The 1965 movie, “Shenandoah”, is about Charlie Anderson (played by Jimmy Stewart) who as a widower and family patriarch tries to protect his family and Virginia farm from becoming involved in the Civil War conflict. One of the great scenes occurs when Sam, a young Confederate lieutenant, asks Charlie for his daughter Jennie’s hand in marriage. The conversation goes something like this: “Why?” Charlie asks, “Why do you want to marry her?” “Because I love her,” Sam replies. “I know that!” Charlie snaps back. “That’s not good enough, Sam. The question is, do you like her?” There’s a pause as Sam is obviously puzzled by this unexpected question. Impatient for an answer, Charlie yells out again. “I just said, do you like her! There’s a difference between love and like, you know . . .”
Too often we think of love as simply a higher form of like. In other words we think if we like someone enough our feelings might advance into the love category. If that were the case, though, the human capacity for love would be very limited. Liking someone means to take pleasure in their company, to enjoy being with them – no doubt an essential element in marriage as Jimmy Stewart tries to emphasize to his future son-in-law. While it is probably true that we do love the people we like, love is not limited to that rather select group. The human capacity for love, in fact, is infinitesimal. It has no limits because it is a choice, an intentional decision rather than an emotional state. Unlike liking someone which depends on the nature and behavior of the other person, when we choose to love it is without regard to another’s nature or behavior. Love is patient and kind. It means not being rude or self-seeking. It protects, trusts, hopes and perseveres. Love never fails to improve relationships in some way, nor does it ever fail to make the world a better place.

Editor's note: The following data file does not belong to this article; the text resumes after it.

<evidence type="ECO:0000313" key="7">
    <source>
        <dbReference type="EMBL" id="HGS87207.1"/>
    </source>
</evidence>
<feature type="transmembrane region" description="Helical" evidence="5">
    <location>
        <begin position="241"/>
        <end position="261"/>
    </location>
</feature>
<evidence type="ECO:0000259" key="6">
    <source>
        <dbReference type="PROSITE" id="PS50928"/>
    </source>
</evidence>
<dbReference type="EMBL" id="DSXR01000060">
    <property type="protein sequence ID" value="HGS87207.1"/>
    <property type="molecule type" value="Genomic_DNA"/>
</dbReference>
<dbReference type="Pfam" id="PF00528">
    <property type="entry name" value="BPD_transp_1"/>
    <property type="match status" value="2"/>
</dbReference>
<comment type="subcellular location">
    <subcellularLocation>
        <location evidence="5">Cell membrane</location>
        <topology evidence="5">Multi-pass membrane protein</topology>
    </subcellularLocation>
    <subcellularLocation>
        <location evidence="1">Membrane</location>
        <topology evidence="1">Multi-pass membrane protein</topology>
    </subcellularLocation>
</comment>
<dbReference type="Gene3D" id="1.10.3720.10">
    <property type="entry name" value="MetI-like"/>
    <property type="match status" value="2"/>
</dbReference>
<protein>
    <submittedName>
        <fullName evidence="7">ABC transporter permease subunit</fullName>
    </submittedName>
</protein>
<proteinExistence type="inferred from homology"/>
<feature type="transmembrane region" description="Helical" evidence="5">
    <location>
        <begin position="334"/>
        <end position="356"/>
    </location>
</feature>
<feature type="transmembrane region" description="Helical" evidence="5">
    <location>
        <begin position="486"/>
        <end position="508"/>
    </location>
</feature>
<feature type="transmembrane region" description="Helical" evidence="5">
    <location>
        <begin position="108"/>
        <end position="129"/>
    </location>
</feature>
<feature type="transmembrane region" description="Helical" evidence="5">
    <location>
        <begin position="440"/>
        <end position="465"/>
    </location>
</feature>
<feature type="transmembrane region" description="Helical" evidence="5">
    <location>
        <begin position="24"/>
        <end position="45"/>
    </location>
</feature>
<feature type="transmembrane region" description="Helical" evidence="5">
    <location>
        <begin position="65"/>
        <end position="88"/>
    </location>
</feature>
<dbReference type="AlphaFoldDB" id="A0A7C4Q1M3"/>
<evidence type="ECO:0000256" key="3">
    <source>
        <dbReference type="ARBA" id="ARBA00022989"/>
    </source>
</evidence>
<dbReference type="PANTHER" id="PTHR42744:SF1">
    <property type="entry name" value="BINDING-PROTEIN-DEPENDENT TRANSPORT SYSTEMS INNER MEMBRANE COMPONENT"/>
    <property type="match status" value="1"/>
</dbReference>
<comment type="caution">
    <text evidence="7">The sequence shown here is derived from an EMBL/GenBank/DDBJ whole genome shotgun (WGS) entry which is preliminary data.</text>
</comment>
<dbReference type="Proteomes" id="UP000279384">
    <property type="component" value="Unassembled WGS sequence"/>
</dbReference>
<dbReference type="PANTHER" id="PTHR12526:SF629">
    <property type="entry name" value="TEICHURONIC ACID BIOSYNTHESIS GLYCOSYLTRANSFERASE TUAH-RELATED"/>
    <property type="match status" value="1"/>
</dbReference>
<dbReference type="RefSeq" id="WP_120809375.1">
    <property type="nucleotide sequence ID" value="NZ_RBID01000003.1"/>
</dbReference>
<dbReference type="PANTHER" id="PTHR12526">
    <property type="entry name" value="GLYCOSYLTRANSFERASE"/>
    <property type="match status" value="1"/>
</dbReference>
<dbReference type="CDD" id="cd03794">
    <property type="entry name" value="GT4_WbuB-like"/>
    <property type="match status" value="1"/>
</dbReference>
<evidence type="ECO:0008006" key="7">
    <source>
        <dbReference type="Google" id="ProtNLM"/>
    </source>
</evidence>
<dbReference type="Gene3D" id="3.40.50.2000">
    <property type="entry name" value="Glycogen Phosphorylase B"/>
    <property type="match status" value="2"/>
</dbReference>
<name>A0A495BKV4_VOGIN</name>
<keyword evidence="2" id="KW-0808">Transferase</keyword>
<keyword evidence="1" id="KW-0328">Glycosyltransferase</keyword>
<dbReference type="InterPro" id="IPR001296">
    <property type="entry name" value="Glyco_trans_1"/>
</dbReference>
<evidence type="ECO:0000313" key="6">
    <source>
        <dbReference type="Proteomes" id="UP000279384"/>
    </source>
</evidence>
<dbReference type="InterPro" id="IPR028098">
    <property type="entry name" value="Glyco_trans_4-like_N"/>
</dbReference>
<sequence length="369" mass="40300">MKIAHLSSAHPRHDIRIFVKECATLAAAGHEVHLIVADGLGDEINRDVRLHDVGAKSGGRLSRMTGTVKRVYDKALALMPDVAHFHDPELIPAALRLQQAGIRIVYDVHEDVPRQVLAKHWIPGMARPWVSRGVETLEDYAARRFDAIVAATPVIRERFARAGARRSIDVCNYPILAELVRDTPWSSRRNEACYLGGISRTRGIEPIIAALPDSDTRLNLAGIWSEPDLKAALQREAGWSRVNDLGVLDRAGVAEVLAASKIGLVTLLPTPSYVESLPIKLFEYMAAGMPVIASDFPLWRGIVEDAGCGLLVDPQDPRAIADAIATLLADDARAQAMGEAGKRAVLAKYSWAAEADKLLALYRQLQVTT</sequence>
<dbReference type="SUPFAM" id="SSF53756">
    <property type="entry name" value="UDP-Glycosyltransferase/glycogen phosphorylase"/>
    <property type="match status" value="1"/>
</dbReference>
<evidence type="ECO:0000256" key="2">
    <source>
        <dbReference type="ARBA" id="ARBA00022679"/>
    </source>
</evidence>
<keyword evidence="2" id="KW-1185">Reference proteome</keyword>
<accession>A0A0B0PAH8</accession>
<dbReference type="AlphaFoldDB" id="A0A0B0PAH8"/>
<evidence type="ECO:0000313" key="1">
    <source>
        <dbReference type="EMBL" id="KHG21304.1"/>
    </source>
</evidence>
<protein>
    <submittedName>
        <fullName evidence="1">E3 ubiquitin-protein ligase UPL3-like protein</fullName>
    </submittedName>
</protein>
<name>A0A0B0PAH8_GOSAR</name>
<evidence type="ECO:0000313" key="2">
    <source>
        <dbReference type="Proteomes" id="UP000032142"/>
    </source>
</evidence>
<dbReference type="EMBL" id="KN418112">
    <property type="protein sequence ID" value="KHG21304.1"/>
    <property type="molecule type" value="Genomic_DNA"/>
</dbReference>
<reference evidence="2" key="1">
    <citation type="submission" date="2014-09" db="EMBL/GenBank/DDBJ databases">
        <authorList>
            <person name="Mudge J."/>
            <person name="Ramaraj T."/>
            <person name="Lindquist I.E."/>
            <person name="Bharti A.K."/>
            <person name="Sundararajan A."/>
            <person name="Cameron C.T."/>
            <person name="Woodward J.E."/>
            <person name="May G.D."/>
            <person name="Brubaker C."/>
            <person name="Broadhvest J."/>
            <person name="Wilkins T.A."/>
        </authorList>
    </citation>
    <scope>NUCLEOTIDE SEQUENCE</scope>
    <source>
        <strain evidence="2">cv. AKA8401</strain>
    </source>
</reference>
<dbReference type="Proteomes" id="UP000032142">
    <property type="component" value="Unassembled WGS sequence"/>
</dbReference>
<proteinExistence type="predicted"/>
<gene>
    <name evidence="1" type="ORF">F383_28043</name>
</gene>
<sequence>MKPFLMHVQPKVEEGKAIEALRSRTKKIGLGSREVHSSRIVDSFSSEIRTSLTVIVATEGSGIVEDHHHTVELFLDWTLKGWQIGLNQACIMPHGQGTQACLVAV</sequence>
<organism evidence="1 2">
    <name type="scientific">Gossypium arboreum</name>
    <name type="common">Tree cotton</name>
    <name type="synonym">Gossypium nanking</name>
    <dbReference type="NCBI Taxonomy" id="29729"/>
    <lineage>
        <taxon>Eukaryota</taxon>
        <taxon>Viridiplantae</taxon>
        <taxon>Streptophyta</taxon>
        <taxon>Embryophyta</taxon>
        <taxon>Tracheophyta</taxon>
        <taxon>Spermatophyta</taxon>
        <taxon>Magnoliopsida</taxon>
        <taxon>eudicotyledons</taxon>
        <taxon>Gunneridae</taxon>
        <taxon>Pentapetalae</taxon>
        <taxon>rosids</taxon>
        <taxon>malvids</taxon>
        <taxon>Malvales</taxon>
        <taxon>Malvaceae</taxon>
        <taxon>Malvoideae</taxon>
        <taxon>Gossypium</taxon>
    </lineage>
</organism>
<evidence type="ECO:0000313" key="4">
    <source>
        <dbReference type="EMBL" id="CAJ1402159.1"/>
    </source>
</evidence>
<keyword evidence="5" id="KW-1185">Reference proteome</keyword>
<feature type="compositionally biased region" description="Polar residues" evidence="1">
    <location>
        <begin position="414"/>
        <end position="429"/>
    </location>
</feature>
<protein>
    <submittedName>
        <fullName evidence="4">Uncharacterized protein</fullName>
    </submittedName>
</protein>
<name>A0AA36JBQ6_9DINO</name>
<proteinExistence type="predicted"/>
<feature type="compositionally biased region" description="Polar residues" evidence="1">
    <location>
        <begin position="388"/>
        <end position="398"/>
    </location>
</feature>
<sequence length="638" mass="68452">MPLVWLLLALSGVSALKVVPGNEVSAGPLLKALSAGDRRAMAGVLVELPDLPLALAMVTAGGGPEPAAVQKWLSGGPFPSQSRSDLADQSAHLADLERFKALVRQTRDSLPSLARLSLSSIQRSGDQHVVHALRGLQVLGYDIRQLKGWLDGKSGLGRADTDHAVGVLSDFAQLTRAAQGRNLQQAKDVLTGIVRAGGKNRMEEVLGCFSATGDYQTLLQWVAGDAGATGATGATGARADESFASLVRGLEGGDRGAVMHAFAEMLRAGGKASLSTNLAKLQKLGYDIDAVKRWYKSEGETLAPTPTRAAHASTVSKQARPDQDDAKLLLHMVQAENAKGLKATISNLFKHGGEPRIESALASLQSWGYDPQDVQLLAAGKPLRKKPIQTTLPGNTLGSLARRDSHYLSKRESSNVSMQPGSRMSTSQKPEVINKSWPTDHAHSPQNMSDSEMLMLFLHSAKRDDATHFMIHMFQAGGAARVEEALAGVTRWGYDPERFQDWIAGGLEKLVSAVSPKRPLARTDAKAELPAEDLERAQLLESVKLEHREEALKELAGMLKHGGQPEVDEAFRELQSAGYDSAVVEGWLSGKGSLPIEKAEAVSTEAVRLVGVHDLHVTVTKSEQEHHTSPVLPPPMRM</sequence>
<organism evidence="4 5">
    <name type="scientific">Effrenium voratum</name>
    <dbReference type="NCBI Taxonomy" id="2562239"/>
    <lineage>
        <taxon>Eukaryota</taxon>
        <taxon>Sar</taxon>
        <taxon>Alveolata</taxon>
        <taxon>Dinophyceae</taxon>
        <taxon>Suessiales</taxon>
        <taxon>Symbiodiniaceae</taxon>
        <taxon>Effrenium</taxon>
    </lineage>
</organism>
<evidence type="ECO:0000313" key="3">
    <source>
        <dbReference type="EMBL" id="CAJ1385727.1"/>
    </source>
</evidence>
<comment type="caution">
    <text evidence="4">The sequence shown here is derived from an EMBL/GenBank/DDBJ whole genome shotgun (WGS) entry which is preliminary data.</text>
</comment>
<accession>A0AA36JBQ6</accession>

There is a difference between love and like, you know . . . . for love is much more than a higher form of like. It is a higher form of life.